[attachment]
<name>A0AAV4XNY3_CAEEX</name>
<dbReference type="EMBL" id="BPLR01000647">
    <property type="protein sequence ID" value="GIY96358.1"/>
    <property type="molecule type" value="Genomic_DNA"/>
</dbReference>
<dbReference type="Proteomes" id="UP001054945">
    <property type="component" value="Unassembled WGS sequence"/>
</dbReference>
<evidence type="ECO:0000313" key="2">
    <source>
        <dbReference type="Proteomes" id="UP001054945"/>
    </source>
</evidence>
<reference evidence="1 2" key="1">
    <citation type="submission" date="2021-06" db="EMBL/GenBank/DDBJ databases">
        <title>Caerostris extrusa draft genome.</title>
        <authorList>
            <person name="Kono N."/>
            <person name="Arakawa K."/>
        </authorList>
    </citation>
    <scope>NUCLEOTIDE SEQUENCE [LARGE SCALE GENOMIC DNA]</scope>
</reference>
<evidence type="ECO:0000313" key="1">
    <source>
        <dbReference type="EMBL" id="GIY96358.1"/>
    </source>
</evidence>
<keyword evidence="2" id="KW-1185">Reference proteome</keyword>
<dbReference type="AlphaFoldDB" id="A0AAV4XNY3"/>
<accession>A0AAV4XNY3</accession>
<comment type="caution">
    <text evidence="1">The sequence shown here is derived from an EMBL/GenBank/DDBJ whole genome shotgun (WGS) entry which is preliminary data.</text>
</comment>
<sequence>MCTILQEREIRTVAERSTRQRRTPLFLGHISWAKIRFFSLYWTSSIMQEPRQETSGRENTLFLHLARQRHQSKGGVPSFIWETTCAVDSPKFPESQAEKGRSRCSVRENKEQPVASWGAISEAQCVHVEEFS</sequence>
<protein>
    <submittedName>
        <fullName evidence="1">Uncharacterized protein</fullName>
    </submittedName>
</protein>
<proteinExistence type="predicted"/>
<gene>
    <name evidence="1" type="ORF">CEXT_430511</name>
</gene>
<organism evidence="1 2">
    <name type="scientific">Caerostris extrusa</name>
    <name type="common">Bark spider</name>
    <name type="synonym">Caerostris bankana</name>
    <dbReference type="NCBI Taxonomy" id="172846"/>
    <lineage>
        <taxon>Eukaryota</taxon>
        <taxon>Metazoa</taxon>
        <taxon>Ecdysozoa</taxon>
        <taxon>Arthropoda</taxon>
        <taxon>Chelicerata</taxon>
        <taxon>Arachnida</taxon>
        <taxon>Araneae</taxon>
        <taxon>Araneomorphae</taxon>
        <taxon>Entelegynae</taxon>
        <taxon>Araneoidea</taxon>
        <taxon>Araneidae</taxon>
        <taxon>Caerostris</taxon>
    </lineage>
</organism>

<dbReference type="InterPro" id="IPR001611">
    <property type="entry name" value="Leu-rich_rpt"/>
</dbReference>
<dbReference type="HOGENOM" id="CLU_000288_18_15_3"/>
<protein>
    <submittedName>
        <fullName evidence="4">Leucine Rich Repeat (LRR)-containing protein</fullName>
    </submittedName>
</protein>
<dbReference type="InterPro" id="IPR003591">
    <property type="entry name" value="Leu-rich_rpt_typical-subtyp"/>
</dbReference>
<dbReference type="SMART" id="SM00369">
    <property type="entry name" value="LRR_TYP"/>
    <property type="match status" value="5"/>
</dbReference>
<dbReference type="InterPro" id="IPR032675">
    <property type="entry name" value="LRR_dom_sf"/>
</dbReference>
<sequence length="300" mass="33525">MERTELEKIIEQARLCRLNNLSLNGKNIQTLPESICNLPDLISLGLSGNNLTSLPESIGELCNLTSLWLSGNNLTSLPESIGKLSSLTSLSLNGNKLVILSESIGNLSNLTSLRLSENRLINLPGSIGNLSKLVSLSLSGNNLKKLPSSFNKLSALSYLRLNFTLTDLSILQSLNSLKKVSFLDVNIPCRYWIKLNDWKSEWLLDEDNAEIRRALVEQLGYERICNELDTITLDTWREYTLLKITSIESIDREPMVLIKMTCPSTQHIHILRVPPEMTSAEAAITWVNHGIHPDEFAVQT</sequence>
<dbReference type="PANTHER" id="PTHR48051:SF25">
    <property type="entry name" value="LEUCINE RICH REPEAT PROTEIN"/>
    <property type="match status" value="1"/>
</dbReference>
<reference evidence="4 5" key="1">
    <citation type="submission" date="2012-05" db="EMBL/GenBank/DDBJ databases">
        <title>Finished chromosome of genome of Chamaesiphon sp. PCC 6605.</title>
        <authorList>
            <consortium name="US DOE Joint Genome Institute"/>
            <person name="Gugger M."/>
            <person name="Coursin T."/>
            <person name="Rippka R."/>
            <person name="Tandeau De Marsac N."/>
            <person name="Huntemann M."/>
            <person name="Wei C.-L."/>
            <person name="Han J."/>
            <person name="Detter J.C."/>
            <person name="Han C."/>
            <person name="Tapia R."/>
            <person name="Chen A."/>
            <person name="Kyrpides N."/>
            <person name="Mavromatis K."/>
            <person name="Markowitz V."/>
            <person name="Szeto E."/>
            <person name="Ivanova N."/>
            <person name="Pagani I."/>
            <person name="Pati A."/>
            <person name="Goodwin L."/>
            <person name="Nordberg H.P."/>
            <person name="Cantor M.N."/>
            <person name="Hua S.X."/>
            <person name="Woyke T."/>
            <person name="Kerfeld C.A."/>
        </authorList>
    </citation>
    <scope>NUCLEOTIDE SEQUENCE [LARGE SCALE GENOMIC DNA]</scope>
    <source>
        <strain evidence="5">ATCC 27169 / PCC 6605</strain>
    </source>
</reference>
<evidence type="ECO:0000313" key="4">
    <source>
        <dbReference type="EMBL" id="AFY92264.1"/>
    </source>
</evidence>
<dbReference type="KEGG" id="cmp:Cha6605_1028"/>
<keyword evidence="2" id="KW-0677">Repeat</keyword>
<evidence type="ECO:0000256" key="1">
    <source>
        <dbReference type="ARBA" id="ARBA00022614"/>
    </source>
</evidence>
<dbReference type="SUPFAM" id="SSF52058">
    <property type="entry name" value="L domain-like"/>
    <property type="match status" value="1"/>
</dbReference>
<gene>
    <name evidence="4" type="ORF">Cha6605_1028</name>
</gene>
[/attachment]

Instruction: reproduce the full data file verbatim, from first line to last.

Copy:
<name>A0AAV4XNY3_CAEEX</name>
<dbReference type="EMBL" id="BPLR01000647">
    <property type="protein sequence ID" value="GIY96358.1"/>
    <property type="molecule type" value="Genomic_DNA"/>
</dbReference>
<dbReference type="Proteomes" id="UP001054945">
    <property type="component" value="Unassembled WGS sequence"/>
</dbReference>
<evidence type="ECO:0000313" key="2">
    <source>
        <dbReference type="Proteomes" id="UP001054945"/>
    </source>
</evidence>
<reference evidence="1 2" key="1">
    <citation type="submission" date="2021-06" db="EMBL/GenBank/DDBJ databases">
        <title>Caerostris extrusa draft genome.</title>
        <authorList>
            <person name="Kono N."/>
            <person name="Arakawa K."/>
        </authorList>
    </citation>
    <scope>NUCLEOTIDE SEQUENCE [LARGE SCALE GENOMIC DNA]</scope>
</reference>
<evidence type="ECO:0000313" key="1">
    <source>
        <dbReference type="EMBL" id="GIY96358.1"/>
    </source>
</evidence>
<keyword evidence="2" id="KW-1185">Reference proteome</keyword>
<dbReference type="AlphaFoldDB" id="A0AAV4XNY3"/>
<accession>A0AAV4XNY3</accession>
<comment type="caution">
    <text evidence="1">The sequence shown here is derived from an EMBL/GenBank/DDBJ whole genome shotgun (WGS) entry which is preliminary data.</text>
</comment>
<sequence>MCTILQEREIRTVAERSTRQRRTPLFLGHISWAKIRFFSLYWTSSIMQEPRQETSGRENTLFLHLARQRHQSKGGVPSFIWETTCAVDSPKFPESQAEKGRSRCSVRENKEQPVASWGAISEAQCVHVEEFS</sequence>
<protein>
    <submittedName>
        <fullName evidence="1">Uncharacterized protein</fullName>
    </submittedName>
</protein>
<proteinExistence type="predicted"/>
<gene>
    <name evidence="1" type="ORF">CEXT_430511</name>
</gene>
<organism evidence="1 2">
    <name type="scientific">Caerostris extrusa</name>
    <name type="common">Bark spider</name>
    <name type="synonym">Caerostris bankana</name>
    <dbReference type="NCBI Taxonomy" id="172846"/>
    <lineage>
        <taxon>Eukaryota</taxon>
        <taxon>Metazoa</taxon>
        <taxon>Ecdysozoa</taxon>
        <taxon>Arthropoda</taxon>
        <taxon>Chelicerata</taxon>
        <taxon>Arachnida</taxon>
        <taxon>Araneae</taxon>
        <taxon>Araneomorphae</taxon>
        <taxon>Entelegynae</taxon>
        <taxon>Araneoidea</taxon>
        <taxon>Araneidae</taxon>
        <taxon>Caerostris</taxon>
    </lineage>
</organism>

<dbReference type="InterPro" id="IPR001611">
    <property type="entry name" value="Leu-rich_rpt"/>
</dbReference>
<dbReference type="HOGENOM" id="CLU_000288_18_15_3"/>
<protein>
    <submittedName>
        <fullName evidence="4">Leucine Rich Repeat (LRR)-containing protein</fullName>
    </submittedName>
</protein>
<dbReference type="InterPro" id="IPR003591">
    <property type="entry name" value="Leu-rich_rpt_typical-subtyp"/>
</dbReference>
<dbReference type="SMART" id="SM00369">
    <property type="entry name" value="LRR_TYP"/>
    <property type="match status" value="5"/>
</dbReference>
<dbReference type="InterPro" id="IPR032675">
    <property type="entry name" value="LRR_dom_sf"/>
</dbReference>
<sequence length="300" mass="33525">MERTELEKIIEQARLCRLNNLSLNGKNIQTLPESICNLPDLISLGLSGNNLTSLPESIGELCNLTSLWLSGNNLTSLPESIGKLSSLTSLSLNGNKLVILSESIGNLSNLTSLRLSENRLINLPGSIGNLSKLVSLSLSGNNLKKLPSSFNKLSALSYLRLNFTLTDLSILQSLNSLKKVSFLDVNIPCRYWIKLNDWKSEWLLDEDNAEIRRALVEQLGYERICNELDTITLDTWREYTLLKITSIESIDREPMVLIKMTCPSTQHIHILRVPPEMTSAEAAITWVNHGIHPDEFAVQT</sequence>
<dbReference type="PANTHER" id="PTHR48051:SF25">
    <property type="entry name" value="LEUCINE RICH REPEAT PROTEIN"/>
    <property type="match status" value="1"/>
</dbReference>
<reference evidence="4 5" key="1">
    <citation type="submission" date="2012-05" db="EMBL/GenBank/DDBJ databases">
        <title>Finished chromosome of genome of Chamaesiphon sp. PCC 6605.</title>
        <authorList>
            <consortium name="US DOE Joint Genome Institute"/>
            <person name="Gugger M."/>
            <person name="Coursin T."/>
            <person name="Rippka R."/>
            <person name="Tandeau De Marsac N."/>
            <person name="Huntemann M."/>
            <person name="Wei C.-L."/>
            <person name="Han J."/>
            <person name="Detter J.C."/>
            <person name="Han C."/>
            <person name="Tapia R."/>
            <person name="Chen A."/>
            <person name="Kyrpides N."/>
            <person name="Mavromatis K."/>
            <person name="Markowitz V."/>
            <person name="Szeto E."/>
            <person name="Ivanova N."/>
            <person name="Pagani I."/>
            <person name="Pati A."/>
            <person name="Goodwin L."/>
            <person name="Nordberg H.P."/>
            <person name="Cantor M.N."/>
            <person name="Hua S.X."/>
            <person name="Woyke T."/>
            <person name="Kerfeld C.A."/>
        </authorList>
    </citation>
    <scope>NUCLEOTIDE SEQUENCE [LARGE SCALE GENOMIC DNA]</scope>
    <source>
        <strain evidence="5">ATCC 27169 / PCC 6605</strain>
    </source>
</reference>
<evidence type="ECO:0000313" key="4">
    <source>
        <dbReference type="EMBL" id="AFY92264.1"/>
    </source>
</evidence>
<dbReference type="KEGG" id="cmp:Cha6605_1028"/>
<keyword evidence="2" id="KW-0677">Repeat</keyword>
<evidence type="ECO:0000256" key="1">
    <source>
        <dbReference type="ARBA" id="ARBA00022614"/>
    </source>
</evidence>
<dbReference type="SUPFAM" id="SSF52058">
    <property type="entry name" value="L domain-like"/>
    <property type="match status" value="1"/>
</dbReference>
<gene>
    <name evidence="4" type="ORF">Cha6605_1028</name>
</gene>